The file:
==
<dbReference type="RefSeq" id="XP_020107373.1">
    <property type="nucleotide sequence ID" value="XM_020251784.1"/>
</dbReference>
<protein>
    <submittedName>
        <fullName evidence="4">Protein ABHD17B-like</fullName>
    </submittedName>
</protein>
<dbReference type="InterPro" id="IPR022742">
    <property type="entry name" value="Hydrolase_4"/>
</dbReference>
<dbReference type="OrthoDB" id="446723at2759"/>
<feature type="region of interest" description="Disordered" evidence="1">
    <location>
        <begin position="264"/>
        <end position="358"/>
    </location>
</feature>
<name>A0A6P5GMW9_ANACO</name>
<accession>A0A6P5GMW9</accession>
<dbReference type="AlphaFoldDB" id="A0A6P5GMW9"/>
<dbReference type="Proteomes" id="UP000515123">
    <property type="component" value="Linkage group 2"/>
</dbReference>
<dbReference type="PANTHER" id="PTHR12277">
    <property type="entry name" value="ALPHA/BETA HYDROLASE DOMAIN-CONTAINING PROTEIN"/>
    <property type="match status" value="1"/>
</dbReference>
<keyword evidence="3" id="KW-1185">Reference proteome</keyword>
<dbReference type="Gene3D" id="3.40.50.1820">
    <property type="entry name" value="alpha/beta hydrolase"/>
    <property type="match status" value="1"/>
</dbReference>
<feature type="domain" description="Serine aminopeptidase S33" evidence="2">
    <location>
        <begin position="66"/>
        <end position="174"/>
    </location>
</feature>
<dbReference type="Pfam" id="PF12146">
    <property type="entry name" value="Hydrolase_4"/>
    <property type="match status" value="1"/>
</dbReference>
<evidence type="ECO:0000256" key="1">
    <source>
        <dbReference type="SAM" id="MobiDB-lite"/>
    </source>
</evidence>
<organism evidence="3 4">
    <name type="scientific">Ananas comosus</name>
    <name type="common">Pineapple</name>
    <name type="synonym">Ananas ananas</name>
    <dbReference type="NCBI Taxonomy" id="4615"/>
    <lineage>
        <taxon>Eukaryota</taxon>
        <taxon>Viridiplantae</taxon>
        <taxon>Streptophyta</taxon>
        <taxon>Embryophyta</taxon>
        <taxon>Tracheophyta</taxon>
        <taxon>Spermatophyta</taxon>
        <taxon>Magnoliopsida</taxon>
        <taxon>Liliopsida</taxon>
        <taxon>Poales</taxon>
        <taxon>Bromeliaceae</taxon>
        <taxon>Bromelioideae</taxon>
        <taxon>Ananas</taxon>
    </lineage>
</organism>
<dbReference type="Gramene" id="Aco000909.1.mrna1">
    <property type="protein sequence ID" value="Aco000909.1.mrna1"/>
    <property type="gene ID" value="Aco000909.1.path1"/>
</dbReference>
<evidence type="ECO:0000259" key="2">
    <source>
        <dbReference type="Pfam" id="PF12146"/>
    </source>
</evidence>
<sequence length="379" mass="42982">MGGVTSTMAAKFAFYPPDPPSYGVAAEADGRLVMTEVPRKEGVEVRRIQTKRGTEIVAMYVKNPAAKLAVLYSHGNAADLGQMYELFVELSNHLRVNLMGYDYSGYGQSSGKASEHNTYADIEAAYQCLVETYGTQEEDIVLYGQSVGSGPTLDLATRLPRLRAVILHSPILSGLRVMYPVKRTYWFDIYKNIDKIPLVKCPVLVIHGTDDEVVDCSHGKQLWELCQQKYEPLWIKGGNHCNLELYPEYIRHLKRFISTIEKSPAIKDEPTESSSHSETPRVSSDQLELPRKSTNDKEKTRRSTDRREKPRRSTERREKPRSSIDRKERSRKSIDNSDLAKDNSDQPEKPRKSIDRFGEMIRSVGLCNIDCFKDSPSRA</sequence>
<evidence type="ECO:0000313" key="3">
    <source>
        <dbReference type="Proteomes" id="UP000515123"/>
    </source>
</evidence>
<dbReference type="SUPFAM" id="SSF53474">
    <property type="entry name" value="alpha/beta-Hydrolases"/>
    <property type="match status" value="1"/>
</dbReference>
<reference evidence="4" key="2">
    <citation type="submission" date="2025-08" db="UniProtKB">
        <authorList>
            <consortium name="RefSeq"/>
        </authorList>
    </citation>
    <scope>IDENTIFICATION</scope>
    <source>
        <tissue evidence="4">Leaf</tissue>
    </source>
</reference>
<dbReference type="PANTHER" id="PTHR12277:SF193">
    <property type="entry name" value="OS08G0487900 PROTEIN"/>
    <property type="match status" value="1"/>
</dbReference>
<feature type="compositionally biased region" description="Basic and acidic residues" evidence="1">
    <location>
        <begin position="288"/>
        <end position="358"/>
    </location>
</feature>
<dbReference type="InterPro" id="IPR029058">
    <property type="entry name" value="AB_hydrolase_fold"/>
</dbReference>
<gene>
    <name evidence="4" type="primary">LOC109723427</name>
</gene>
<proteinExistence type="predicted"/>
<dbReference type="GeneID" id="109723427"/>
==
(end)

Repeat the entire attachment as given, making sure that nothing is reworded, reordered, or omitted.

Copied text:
<dbReference type="RefSeq" id="XP_020107373.1">
    <property type="nucleotide sequence ID" value="XM_020251784.1"/>
</dbReference>
<protein>
    <submittedName>
        <fullName evidence="4">Protein ABHD17B-like</fullName>
    </submittedName>
</protein>
<dbReference type="InterPro" id="IPR022742">
    <property type="entry name" value="Hydrolase_4"/>
</dbReference>
<dbReference type="OrthoDB" id="446723at2759"/>
<feature type="region of interest" description="Disordered" evidence="1">
    <location>
        <begin position="264"/>
        <end position="358"/>
    </location>
</feature>
<name>A0A6P5GMW9_ANACO</name>
<accession>A0A6P5GMW9</accession>
<dbReference type="AlphaFoldDB" id="A0A6P5GMW9"/>
<dbReference type="Proteomes" id="UP000515123">
    <property type="component" value="Linkage group 2"/>
</dbReference>
<dbReference type="PANTHER" id="PTHR12277">
    <property type="entry name" value="ALPHA/BETA HYDROLASE DOMAIN-CONTAINING PROTEIN"/>
    <property type="match status" value="1"/>
</dbReference>
<keyword evidence="3" id="KW-1185">Reference proteome</keyword>
<dbReference type="Gene3D" id="3.40.50.1820">
    <property type="entry name" value="alpha/beta hydrolase"/>
    <property type="match status" value="1"/>
</dbReference>
<feature type="domain" description="Serine aminopeptidase S33" evidence="2">
    <location>
        <begin position="66"/>
        <end position="174"/>
    </location>
</feature>
<dbReference type="Pfam" id="PF12146">
    <property type="entry name" value="Hydrolase_4"/>
    <property type="match status" value="1"/>
</dbReference>
<evidence type="ECO:0000256" key="1">
    <source>
        <dbReference type="SAM" id="MobiDB-lite"/>
    </source>
</evidence>
<organism evidence="3 4">
    <name type="scientific">Ananas comosus</name>
    <name type="common">Pineapple</name>
    <name type="synonym">Ananas ananas</name>
    <dbReference type="NCBI Taxonomy" id="4615"/>
    <lineage>
        <taxon>Eukaryota</taxon>
        <taxon>Viridiplantae</taxon>
        <taxon>Streptophyta</taxon>
        <taxon>Embryophyta</taxon>
        <taxon>Tracheophyta</taxon>
        <taxon>Spermatophyta</taxon>
        <taxon>Magnoliopsida</taxon>
        <taxon>Liliopsida</taxon>
        <taxon>Poales</taxon>
        <taxon>Bromeliaceae</taxon>
        <taxon>Bromelioideae</taxon>
        <taxon>Ananas</taxon>
    </lineage>
</organism>
<dbReference type="Gramene" id="Aco000909.1.mrna1">
    <property type="protein sequence ID" value="Aco000909.1.mrna1"/>
    <property type="gene ID" value="Aco000909.1.path1"/>
</dbReference>
<evidence type="ECO:0000259" key="2">
    <source>
        <dbReference type="Pfam" id="PF12146"/>
    </source>
</evidence>
<sequence length="379" mass="42982">MGGVTSTMAAKFAFYPPDPPSYGVAAEADGRLVMTEVPRKEGVEVRRIQTKRGTEIVAMYVKNPAAKLAVLYSHGNAADLGQMYELFVELSNHLRVNLMGYDYSGYGQSSGKASEHNTYADIEAAYQCLVETYGTQEEDIVLYGQSVGSGPTLDLATRLPRLRAVILHSPILSGLRVMYPVKRTYWFDIYKNIDKIPLVKCPVLVIHGTDDEVVDCSHGKQLWELCQQKYEPLWIKGGNHCNLELYPEYIRHLKRFISTIEKSPAIKDEPTESSSHSETPRVSSDQLELPRKSTNDKEKTRRSTDRREKPRRSTERREKPRSSIDRKERSRKSIDNSDLAKDNSDQPEKPRKSIDRFGEMIRSVGLCNIDCFKDSPSRA</sequence>
<evidence type="ECO:0000313" key="3">
    <source>
        <dbReference type="Proteomes" id="UP000515123"/>
    </source>
</evidence>
<dbReference type="SUPFAM" id="SSF53474">
    <property type="entry name" value="alpha/beta-Hydrolases"/>
    <property type="match status" value="1"/>
</dbReference>
<reference evidence="4" key="2">
    <citation type="submission" date="2025-08" db="UniProtKB">
        <authorList>
            <consortium name="RefSeq"/>
        </authorList>
    </citation>
    <scope>IDENTIFICATION</scope>
    <source>
        <tissue evidence="4">Leaf</tissue>
    </source>
</reference>
<dbReference type="PANTHER" id="PTHR12277:SF193">
    <property type="entry name" value="OS08G0487900 PROTEIN"/>
    <property type="match status" value="1"/>
</dbReference>
<feature type="compositionally biased region" description="Basic and acidic residues" evidence="1">
    <location>
        <begin position="288"/>
        <end position="358"/>
    </location>
</feature>
<dbReference type="InterPro" id="IPR029058">
    <property type="entry name" value="AB_hydrolase_fold"/>
</dbReference>
<gene>
    <name evidence="4" type="primary">LOC109723427</name>
</gene>
<proteinExistence type="predicted"/>
<dbReference type="GeneID" id="109723427"/>